Much attention has been placed in recent times on the subject of health and wellbeing in the workplace, and the latest annual injury and ill-health statistics from the Health & Safety Executive (HSE) serve to further demonstrate the importance of such thinking. The report shows that while Britain remains one of the safest places to work overall, the economy is still blighted by 1.3 million work-related cases of ill-health, 0.6 million non-fatal injuries to workers, and a tragically-high 137 fatal injuries to workers annually (based on figures for 2016/17), which all-in-all amounts to a total cost of £14.9 billion; not to mention the harm and distress experienced by those directly affected.

General work-related ill-health accounted for 25.7 million of the 31.2 million working days lost in 2016/17. Rather distressingly, the report also estimates that approximately 13,000 deaths each year are linked to past exposure at work, primarily to chemicals or dust, with some industries being affected more than others in this regard due to the nature of their business.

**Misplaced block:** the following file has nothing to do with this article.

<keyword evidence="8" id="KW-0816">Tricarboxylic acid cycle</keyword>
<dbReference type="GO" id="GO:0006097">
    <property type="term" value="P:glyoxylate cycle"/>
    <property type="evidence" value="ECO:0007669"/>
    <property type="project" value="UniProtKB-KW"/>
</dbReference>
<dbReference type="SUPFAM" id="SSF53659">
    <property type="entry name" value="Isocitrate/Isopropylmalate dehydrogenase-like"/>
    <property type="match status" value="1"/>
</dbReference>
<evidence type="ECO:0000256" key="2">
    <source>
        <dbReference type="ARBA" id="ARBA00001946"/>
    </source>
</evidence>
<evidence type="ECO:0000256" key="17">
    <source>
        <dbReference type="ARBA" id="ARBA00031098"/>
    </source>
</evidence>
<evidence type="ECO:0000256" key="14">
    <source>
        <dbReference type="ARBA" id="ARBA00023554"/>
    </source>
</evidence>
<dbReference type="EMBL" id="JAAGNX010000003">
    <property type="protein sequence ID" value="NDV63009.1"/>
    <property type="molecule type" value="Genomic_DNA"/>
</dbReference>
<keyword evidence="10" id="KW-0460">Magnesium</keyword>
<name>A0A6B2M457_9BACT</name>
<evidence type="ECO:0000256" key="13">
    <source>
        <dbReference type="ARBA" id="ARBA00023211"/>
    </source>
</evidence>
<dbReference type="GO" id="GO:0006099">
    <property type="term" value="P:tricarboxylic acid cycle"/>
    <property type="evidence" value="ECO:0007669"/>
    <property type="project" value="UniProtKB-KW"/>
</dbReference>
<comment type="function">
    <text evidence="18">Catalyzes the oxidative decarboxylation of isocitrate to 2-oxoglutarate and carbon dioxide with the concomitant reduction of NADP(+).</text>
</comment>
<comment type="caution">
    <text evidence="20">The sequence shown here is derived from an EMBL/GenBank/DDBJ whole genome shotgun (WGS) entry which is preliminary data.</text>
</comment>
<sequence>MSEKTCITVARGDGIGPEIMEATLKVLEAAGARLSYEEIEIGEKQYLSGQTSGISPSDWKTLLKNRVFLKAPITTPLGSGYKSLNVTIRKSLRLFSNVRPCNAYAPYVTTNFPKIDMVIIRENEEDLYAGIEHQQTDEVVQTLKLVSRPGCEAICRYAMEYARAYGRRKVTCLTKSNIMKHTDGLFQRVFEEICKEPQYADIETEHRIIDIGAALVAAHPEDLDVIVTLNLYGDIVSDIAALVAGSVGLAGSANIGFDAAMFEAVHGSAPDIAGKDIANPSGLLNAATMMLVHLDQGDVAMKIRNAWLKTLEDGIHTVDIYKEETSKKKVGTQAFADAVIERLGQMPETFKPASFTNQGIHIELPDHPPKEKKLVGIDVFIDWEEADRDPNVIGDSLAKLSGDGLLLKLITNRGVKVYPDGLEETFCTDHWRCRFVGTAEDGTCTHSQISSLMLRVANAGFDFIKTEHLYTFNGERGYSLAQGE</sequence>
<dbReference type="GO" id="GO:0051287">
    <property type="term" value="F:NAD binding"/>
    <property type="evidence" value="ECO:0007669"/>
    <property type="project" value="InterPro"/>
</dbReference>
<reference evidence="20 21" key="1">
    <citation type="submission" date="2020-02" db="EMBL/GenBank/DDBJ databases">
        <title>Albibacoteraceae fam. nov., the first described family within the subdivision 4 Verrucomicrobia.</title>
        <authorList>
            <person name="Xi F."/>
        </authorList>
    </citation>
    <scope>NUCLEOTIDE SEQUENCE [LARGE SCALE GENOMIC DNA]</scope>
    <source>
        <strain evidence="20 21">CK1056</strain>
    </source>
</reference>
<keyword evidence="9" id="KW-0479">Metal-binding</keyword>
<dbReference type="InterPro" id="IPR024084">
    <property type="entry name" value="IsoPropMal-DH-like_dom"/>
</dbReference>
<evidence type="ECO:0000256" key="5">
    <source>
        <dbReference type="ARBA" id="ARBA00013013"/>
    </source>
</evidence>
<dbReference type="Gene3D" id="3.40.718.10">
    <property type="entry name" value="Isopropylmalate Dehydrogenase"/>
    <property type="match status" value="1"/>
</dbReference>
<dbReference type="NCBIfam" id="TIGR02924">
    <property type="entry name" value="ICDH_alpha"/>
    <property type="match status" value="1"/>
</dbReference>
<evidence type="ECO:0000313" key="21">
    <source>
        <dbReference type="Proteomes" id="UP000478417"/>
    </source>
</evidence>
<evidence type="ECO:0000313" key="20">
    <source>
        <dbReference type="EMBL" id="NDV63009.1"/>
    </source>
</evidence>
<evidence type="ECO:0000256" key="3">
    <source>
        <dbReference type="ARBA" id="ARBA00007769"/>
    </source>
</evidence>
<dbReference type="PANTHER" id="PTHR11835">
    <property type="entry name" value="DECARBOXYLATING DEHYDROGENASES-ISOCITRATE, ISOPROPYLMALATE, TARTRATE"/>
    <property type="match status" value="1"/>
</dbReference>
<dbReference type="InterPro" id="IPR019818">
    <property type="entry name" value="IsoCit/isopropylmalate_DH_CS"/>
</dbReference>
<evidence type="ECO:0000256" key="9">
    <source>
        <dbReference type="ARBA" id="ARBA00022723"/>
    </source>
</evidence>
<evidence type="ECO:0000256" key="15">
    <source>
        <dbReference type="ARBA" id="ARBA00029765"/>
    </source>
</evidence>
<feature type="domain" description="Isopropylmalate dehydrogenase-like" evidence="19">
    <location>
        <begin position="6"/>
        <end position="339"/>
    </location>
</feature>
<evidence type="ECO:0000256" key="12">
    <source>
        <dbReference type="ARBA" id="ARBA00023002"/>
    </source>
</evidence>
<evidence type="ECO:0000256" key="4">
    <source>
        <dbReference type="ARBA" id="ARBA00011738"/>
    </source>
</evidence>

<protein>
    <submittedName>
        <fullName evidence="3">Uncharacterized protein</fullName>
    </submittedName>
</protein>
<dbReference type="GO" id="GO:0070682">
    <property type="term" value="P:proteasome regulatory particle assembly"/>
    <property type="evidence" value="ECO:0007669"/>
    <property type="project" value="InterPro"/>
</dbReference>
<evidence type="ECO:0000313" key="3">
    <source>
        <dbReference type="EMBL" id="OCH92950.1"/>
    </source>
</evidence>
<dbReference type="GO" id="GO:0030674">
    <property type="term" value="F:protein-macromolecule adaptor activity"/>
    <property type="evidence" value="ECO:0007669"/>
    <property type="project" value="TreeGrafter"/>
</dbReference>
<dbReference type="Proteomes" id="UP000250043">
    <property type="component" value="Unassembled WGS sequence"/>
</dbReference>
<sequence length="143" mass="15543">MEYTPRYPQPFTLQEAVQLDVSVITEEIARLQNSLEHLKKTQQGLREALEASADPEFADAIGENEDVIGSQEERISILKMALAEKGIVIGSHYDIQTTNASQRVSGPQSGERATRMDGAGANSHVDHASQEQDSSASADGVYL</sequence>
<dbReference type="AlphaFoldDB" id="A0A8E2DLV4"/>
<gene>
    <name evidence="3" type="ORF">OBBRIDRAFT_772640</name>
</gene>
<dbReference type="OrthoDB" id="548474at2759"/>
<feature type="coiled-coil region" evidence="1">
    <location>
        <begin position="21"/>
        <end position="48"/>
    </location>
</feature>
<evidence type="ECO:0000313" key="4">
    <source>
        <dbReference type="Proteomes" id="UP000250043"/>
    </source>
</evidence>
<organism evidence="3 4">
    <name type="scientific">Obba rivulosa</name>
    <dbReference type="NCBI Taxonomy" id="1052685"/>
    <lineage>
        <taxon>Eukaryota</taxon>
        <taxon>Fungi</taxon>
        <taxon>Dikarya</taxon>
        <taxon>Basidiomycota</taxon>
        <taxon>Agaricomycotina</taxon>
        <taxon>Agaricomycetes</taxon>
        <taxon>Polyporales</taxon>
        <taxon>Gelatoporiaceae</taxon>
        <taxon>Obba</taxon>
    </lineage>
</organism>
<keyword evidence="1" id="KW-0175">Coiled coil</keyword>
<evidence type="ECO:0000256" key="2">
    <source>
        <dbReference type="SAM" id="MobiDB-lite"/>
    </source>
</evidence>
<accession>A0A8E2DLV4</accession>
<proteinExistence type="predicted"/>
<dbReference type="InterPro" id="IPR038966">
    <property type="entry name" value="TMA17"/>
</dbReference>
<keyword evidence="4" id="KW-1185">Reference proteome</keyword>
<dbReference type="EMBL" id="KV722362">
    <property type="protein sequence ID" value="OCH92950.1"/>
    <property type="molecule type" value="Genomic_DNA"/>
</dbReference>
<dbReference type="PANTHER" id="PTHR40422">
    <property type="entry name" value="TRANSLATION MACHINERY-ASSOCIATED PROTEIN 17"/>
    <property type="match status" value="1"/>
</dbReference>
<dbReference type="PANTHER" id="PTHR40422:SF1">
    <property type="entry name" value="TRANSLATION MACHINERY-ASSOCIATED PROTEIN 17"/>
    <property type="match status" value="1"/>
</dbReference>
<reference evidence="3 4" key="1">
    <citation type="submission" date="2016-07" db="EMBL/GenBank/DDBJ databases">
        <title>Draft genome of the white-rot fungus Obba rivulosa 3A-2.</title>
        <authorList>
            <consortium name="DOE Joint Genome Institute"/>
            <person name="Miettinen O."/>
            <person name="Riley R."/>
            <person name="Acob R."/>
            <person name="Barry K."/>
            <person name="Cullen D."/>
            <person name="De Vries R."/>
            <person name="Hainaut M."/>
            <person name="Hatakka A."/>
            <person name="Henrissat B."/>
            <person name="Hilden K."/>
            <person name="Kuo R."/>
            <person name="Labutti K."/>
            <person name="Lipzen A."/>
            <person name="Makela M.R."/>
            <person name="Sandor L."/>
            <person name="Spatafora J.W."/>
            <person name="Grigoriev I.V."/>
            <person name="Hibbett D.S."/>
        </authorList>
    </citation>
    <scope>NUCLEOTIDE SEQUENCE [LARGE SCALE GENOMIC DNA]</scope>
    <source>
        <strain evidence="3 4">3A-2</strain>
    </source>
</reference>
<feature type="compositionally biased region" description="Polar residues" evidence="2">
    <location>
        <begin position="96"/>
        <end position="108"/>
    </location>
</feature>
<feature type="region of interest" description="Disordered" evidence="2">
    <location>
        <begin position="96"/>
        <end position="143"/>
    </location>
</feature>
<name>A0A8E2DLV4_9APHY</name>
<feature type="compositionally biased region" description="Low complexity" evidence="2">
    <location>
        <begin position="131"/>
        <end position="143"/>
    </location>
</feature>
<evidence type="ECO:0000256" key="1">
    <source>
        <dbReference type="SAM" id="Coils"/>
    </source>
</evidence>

2016/17 also saw 0.5 million reported cases of work-related stress, depression or anxiety, and roughly the same number of work-related musculoskeletal disorder cases. While the latter could be largely fixed by an investment in better seating arrangements and upgrades to the working environment as a whole, the former tends to be decidedly more difficult to tackle, as you may well expect.

The primary causes for these oft-damaging cases of work-related stress, depression and anxiety among employees are reported to be; the scale of the workload ahead of them (44%), a lack of support (14%), violence, threats or bullying (13%), and changes at work (8%). A variety of other responses make up the remaining 21%.

The most-notable figures revealed within the report are summarised in the graphic below, as published by the HSE:

Img: Health & Safety Executive (HSE)
Martin Temple, HSE Chair, said of the findings, “These latest figures should act as a spur to reduce the impact of ill-health and injury on Britain’s workforce and businesses and we cannot rest on our reputation. We will only achieve long term improvement by a collective approach to improve workplace standards. Poor standards lead to poor health and increased injuries, which is bad for the workforce and business.”

Sam Bonson

Sam is an aspiring novelist with a passion for fantasy and crime thrillers. He is currently working as a content writer, journalist & editor as he continues to expand his horizons.
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